This post is a response to Laurie Reuttimann’s post, “Why Job Hunters Should Stop Working with Recruiters.”
I’d like to start off by saying that I work for an IT staffing firm. Now that that’s out of the way, I’d like to follow up with the fact that the author is on the money about a lot of her points.
Indeed, many recruiters are not using Bond-like technology to find the exact candidate they’re looking for and use resources like LinkedIn and internal databases as means to identify prospects that might be appropriate for an open position.
And yes, some recruiters are trying to work their way up a corporate ladder and others might have no place qualifying the credentials of candidates in a given field.
But, what is frustrating about this piece is the black and white picture it paints … that because some (or even many) staffing specialists fall short of expectation, that the entire industry is valueless.
As such, while I was reading through the piece, I began to think to myself, ‘Well, surely there are bad apples in any profession.’ There are plenty of doctors in practice who have no bedside manner and will shuffle sick patients out of the office so they can sneak in a few extra invoices that day. By the same token, there are plenty of lawyers who will charge an extra $250 for the additional 10 minutes a client sticks around to talk about fantasy football while some web developers will charge clients for five hours of work when a project only took them one.
Nonetheless, those who are ill, or who need legal counsel or a new website surely wouldn’t try to avoid doctors, lawyers and developers at all costs simply because there are individuals in those industries who might not have their best interests in mind, right? As such, why would job seekers exponentially narrow their search because some recruiters are tactless?
The bottom line here is that while it would be great if every job seeker could contact hiring managers directly, that isn’t always possible, making it a wiser decision to increase the chances of getting a resume in the right hands by using all the resources available. And with that in mind, my advice is to approach staffing specialists with apprehension, have a conversation with them and then make an educated decision as to whether this person could add value to your search.
And in case you’re not sure how to evaluate whether a recruiter’s a dud, here’s some advice for understanding who’s good and who’s not.
Ask the right questions
It is first important to recognise that a major issue is that recruiters sometimes set expectations unrealistically high and can’t deliver on their promises.
But, candidates have to remember that by grilling recruiters with the right questions, they can better determine whether it is worthwhile to get excited about the job opening at hand. In other words, a naïve candidate will hear a recruiter’s pitch about a great new job with a superb work/life balance, immediately assume trust in the recruiter and get their hopes up.
By contrast, the veteran candidate will have a series of questions to ask before assuming that the recruiter’s enthusiasm will actually translate to a placement.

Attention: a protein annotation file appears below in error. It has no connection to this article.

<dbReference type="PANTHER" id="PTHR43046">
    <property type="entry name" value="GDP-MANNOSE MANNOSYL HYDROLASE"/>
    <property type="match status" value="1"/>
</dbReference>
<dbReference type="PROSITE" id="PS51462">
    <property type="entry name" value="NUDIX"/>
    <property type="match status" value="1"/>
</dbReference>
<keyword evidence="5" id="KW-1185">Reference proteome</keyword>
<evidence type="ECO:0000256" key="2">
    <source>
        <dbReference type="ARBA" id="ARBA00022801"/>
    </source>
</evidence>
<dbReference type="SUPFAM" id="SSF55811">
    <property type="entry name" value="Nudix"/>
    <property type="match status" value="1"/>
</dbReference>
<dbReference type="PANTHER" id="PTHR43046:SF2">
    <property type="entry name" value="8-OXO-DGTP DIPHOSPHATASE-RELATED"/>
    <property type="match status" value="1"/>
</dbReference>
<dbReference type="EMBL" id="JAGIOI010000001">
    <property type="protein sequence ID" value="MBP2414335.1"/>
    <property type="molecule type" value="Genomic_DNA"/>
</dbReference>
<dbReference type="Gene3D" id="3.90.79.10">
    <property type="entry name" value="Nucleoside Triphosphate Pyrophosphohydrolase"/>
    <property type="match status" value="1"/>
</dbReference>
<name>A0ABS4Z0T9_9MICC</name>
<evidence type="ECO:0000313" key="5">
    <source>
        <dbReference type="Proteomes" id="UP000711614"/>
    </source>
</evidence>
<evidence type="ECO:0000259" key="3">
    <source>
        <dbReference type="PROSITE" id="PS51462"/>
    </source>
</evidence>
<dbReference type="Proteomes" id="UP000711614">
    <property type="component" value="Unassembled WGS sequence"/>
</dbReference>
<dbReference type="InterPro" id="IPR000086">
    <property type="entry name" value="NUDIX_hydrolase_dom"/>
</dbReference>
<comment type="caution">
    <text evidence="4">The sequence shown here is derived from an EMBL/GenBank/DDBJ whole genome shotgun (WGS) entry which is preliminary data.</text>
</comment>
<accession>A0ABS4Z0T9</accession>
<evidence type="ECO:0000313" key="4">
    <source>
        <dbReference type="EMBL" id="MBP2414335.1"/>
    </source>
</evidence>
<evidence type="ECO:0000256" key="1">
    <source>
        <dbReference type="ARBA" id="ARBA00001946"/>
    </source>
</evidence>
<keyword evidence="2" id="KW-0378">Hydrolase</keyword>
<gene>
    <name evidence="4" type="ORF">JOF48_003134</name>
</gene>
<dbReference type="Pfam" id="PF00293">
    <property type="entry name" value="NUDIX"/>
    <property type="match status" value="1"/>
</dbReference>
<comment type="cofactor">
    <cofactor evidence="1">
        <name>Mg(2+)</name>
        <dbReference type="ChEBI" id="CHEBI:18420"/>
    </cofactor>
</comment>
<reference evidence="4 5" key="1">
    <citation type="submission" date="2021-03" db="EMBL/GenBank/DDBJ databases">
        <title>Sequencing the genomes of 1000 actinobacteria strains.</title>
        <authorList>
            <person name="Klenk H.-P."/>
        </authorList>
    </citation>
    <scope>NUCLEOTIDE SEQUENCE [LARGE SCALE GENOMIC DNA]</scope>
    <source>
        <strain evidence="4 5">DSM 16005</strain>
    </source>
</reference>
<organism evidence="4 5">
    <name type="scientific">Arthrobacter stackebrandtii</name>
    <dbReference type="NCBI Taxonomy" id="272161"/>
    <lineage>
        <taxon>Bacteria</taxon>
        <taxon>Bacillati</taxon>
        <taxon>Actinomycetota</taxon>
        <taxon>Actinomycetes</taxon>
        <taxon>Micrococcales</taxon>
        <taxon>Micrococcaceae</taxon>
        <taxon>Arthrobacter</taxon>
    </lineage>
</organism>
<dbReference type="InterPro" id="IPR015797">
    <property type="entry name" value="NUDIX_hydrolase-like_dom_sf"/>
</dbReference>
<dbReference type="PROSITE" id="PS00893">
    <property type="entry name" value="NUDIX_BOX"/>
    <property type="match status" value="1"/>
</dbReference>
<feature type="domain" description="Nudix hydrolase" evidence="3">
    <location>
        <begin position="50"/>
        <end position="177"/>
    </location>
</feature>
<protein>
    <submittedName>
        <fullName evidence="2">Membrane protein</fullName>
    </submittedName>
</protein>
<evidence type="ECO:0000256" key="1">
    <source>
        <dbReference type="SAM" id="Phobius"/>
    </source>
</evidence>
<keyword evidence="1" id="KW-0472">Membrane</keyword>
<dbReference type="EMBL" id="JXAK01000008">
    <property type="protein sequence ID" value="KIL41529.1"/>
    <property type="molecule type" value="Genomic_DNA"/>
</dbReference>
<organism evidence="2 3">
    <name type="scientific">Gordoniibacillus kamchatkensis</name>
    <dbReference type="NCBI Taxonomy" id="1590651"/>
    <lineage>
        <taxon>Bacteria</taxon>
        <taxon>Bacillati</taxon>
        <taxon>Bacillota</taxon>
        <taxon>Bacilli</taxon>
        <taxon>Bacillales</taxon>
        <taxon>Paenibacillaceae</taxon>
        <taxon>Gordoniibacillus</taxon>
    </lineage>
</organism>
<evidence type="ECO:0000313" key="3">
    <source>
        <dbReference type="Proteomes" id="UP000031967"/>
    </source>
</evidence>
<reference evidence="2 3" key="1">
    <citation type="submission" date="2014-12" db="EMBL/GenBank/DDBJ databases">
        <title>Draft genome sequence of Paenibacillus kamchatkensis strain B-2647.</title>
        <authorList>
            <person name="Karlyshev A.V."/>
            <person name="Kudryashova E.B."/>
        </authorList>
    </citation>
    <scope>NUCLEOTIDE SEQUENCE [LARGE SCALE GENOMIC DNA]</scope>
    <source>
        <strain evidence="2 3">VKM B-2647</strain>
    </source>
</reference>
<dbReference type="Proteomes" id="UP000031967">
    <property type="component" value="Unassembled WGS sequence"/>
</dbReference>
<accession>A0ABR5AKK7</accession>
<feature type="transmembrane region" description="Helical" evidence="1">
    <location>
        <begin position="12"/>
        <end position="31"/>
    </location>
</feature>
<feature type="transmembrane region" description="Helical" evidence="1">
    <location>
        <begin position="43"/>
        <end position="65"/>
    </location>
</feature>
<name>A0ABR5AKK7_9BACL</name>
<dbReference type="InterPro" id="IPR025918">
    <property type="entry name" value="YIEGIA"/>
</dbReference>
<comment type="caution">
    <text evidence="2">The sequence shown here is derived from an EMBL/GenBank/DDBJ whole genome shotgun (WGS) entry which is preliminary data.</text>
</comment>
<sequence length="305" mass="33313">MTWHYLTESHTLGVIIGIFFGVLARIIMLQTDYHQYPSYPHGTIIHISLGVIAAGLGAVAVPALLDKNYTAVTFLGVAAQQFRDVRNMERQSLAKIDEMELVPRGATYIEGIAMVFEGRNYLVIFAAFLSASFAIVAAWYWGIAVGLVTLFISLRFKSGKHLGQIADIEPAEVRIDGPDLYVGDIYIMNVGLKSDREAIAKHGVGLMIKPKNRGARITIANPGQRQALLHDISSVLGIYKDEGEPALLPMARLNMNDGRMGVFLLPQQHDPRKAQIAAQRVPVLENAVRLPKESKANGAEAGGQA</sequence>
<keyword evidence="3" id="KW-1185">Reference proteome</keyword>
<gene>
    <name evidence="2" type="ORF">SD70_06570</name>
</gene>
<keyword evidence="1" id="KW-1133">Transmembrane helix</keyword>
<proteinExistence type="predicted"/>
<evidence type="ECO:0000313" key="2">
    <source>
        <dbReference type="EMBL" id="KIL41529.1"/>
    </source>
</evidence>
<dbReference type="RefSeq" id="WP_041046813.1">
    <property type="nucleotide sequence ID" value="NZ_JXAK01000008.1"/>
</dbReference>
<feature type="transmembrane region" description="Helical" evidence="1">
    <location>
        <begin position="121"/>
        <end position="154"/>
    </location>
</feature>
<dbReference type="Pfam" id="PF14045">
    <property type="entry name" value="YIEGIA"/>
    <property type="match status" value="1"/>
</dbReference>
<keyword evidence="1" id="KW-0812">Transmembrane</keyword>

Here’s a checklist of things a good recruiter should be able to answer:
1. What’s your relationship like with the hiring company? How long have you been working together?
2. What is the trajectory of their interview process?
3. Have you ever placed a candidate at this company? How many?
4. What’s the hiring manager’s personality like? Can you provide any personal touch points that would help me develop rapport?
5. Will the interview questions be more technically or behaviorally oriented?
When the recruiter has a solid grasp of these concepts, the candidate can be more confident that the recruiter will leverage his/her experience and client relationships to increase the likelihood of a placement.
When the red flag should go up
Naturally, there will be plenty of recruiters who present job opportunities with unwarranted machismo. Consequently, when a recruiter starts to stutter on the above-mentioned questions, it might be time to move on with your day because that person is likely a novice or a liar. The poor recruiter will also toss up jobs willy nilly without considering whether the candidate would be qualified or even interested in pursuing that opportunity at all.
On the other hand, there will be occasions in which recruiters are working a job with a new client and will thus be unable to effectively answer some of those core questions. The key difference will be that if these professionals are legitimate, they will be honest and forthcoming about their knowledge gaps as it relates to a particular job spec right off the bat rather than trying to promote the idea that a placement is imminent.
In any case, candidates should approach these situations with caution so as not to be let down.
In closing, doesn’t it sound more reasonable to do some research on the different professionals out there before writing off this avenue to employment entirely?
People get jobs in lots of ways, and recruiters happen to be one of them. It just might take some savvy and patience to identify the ones that can really help.
NOW WATCH: Ideas videos
Business Insider Emails & Alerts
Site highlights each day to your inbox.